As I grew older, I saw a shift in consumer buying patterns. Millennials no longer appreciate craftsmanship the way previous generations did. Artisans are losing their market and are therefore giving up the profession. Nowadays, an artisan doesn’t want their children to follow in their footsteps due to the downfall of this industry. However, there are a few artisans who still want to continue their craft even though they are struggling financially. I am not an artisan, but I respect what the people in my community do. I want this cultural fabric to remain alive because this is something that represents who we are. Without this, we will lose our own identity. 

What inspired you to start your venture?

I always dreamed of becoming a model businessperson—to earn a lot and perform well. I studied marketing and traveled overseas to attend conferences. My entire focus was to build the skills I would need to earn my dream—the “Bangladeshi dream.” 

My life changed in 2013 when I met Sabina, a Bangladeshi artisan. She came to deliver bed covers to my mother, and I was shocked by how beautiful they were. I couldn’t contain myself and asked her where she got them from. She said she had made them herself but that she struggled because she made very little money—less than $100 per month—by selling them. When I suggested she join a garment factory, she replied that she wanted to continue this traditional craft, no matter how difficult it was. She said if she stopped doing it, no one would know that the bed covers ever existed. That answer changed my life. All I had been dreaming about was the “Bangladeshi dream,” but I never considered what impact I could have on my community and the world. Since then, I have been working to empower Bangladeshi women artisans through my social venture TigerBow.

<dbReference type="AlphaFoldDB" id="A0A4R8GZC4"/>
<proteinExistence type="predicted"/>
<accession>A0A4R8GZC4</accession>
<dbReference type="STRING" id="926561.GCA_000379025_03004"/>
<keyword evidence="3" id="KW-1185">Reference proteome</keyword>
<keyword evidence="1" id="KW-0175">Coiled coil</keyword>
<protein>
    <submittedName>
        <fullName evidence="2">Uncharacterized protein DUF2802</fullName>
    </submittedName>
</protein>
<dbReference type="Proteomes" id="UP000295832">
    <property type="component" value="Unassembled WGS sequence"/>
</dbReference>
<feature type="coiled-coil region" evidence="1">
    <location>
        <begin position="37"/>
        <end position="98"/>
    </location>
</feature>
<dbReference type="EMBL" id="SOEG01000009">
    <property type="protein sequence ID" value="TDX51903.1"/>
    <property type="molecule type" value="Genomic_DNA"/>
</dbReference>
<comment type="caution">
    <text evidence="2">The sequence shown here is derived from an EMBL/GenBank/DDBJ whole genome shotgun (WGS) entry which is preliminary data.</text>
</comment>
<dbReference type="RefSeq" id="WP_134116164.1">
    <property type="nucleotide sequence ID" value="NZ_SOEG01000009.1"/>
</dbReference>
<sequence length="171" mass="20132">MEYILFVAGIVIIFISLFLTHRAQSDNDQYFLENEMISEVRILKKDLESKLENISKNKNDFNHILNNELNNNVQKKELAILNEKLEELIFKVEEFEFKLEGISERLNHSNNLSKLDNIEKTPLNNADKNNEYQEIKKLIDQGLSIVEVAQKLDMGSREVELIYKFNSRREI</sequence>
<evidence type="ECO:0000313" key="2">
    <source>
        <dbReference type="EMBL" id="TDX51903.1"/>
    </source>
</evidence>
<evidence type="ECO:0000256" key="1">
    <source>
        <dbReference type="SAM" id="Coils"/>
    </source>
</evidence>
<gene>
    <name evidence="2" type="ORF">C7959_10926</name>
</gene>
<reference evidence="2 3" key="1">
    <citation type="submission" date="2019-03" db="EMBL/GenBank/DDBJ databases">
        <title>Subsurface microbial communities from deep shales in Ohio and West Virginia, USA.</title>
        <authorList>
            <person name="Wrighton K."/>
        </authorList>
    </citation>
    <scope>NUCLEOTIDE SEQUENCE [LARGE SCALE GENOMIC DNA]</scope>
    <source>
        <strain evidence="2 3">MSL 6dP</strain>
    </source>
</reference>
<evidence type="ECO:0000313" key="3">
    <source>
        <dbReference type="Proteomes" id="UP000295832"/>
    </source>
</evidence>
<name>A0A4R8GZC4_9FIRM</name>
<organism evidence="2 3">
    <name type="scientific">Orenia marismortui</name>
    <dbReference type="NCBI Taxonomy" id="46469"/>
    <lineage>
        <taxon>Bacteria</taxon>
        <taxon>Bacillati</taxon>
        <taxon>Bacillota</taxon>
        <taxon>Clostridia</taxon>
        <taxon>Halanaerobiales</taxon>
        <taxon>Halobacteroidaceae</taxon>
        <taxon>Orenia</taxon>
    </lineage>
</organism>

What does the Resolution Fellowship mean to you?